The United States trade deficit surged in January to the widest imbalance in more than three years after imports grew faster than exports.
This is not a good sign. The US economy is predicated on false demand, by which I mean that the US, and the citizens thereof, buy a lot of things on credit. One thing that’s true about buying things on credit is that, in general, the credit has to be paid back, usually with interest. As Ian Fletcher noted in Free Trade Doesn’t Work (review forthcoming), the US has bought a lot of foreign goods on foreign credit, and this will have to be repaid, either with goods or with capital. Thus, there are a lot of downright terrifying scenarios implied by the simple fact that the US has run a trade deficit for every year of the recession, and continues to increase its trade deficit even now.
In the first place, it could be that the US is maintaining its trade deficit by essentially offshoring control of its capital. In this case, it would mean that foreign businesses and governments own US land, or US factors of production (factories, e.g., or perhaps natural resources). This means that US policy will quite probably become more pro-foreigners, which does not bode well for maintaining the social fabric that made this country free and wealthy.
In the second place, it could be the case that the US is simply expanding its credit with nary a thought of how it will be repaid. It will either be defaulted on, which has its own obvious negative implications, or it will be inflated out of, which also has its own obvious negative implications.
In the third place, it may simply be that the US is the least-worst place to trade right now, and so foreign producers sell on credit simply because they need to clear their inventories, and all the other potential markets are even less creditworthy than the US. Incidentally, this would imply that the situation in Europe is worse than most suppose, and would also imply that South American and African countries are all a long way from developing into powerful market economies, which does not bode well for lovers of liberty.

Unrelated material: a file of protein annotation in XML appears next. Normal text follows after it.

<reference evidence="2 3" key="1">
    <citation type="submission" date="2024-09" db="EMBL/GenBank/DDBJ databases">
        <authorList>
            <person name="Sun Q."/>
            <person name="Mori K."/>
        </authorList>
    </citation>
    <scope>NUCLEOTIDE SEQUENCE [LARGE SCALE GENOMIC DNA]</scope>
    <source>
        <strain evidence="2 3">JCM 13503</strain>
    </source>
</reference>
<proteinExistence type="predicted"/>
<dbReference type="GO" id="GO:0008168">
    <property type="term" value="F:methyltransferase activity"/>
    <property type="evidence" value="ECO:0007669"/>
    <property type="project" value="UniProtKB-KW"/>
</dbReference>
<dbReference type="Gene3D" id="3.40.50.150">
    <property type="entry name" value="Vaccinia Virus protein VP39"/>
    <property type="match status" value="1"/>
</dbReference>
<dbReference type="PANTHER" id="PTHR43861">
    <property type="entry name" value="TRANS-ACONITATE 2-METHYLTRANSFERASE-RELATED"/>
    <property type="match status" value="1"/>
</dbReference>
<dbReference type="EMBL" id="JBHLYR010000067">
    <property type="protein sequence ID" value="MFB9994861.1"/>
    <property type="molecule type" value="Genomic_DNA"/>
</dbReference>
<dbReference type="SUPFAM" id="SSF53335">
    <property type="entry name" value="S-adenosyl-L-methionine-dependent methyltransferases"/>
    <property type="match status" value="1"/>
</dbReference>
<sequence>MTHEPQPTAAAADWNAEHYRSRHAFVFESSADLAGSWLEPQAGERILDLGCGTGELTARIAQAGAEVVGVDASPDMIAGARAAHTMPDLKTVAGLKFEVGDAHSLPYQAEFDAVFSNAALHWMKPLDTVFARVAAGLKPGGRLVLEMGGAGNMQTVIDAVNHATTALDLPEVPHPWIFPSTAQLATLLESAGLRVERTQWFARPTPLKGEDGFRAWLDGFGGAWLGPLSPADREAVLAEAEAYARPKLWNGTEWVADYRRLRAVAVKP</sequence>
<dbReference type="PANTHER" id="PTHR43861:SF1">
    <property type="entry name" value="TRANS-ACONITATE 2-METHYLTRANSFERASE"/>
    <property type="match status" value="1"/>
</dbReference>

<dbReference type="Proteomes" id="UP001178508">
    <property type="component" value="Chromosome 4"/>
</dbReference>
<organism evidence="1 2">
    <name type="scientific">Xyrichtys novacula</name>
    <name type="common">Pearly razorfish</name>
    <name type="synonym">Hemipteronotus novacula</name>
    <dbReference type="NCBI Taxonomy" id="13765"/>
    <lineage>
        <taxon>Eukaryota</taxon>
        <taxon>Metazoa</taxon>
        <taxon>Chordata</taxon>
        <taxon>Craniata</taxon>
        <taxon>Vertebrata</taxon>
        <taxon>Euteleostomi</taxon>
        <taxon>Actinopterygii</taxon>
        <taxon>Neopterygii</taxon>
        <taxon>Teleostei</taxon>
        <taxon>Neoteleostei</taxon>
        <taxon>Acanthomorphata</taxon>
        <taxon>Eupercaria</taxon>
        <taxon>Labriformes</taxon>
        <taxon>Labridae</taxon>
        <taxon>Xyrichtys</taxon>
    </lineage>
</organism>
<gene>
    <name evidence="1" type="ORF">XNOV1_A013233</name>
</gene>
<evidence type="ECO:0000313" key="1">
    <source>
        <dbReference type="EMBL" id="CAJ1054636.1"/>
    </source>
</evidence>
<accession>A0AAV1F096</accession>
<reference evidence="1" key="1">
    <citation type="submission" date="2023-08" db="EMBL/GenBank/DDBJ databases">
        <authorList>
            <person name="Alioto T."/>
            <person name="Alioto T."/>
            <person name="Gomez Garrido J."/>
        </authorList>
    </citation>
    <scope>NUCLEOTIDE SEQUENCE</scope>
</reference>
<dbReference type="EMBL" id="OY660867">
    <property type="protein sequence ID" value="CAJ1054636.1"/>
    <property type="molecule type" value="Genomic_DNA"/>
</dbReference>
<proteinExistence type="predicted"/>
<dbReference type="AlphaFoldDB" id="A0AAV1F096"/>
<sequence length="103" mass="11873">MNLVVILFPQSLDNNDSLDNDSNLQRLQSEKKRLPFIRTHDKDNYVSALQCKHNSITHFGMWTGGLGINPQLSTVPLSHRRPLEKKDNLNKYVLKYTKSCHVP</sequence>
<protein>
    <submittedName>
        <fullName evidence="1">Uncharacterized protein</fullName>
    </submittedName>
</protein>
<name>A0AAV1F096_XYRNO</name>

No matter how it’s sliced, though, the fact that the US has not run a trade surplus at any point during the recession indicates that a) demand hasn’t reset to its true levels and that b) things are eventually going to get much, much worse.
Was it Popeye’s friend, Wimpy, who kept asking for a hamburger on credit? Today’s credit markets are anything but robust, with reduced demand and supply for borrowed funds. Always eager to find obscure terms for modern dilemmas, economists refer to this condition as a liquidity trap. With a little prodding from Facebook friend and neighbor, Patrick, we’ll give the concept a once over.
Jumping to the conclusion (and resisting the academic approach of a slow, careful warm-up) there is bad news and good news about liquidity traps. The bad news is that they make it difficult for the Federal Reserve to execute monetary policy. Creating 100s of billions of dollars has a muted impact on our economic recovery. The good news is that the liquidity trap dampens the significant inflation we might expect with the creation of all that money.
OK, back to the beginning. During times of slow or no growth and high unemployment the Federal Reserve can create/inject money, largely by increasing reserves that banks have in their accounts with the Fed. They can do this by buying U.S. treasury bonds on the open market, or even by buying troubled/toxic assets from banks. This increase in the supply of money allows interest rates to fall, which in term spurs demand for more consumption and investment. This is classic monetary policy. With mild downturns this is often enough to increase growth and kick start the economy. For the most recent 2007-2009 recession the Fed took these actions, a number of times in a number of ways, and those actions were not sufficient. Now the target short term interest rate – the Fed Funds rate – is essentially at zero. The Fed can’t lower the interest rates any further. Here’s a graph of the Fed Funds rate since 1980. The big peak at the beginning of the graph was the result of aggressive Fed action to contain inflation. Now, though, the rate has sunk to the very floor.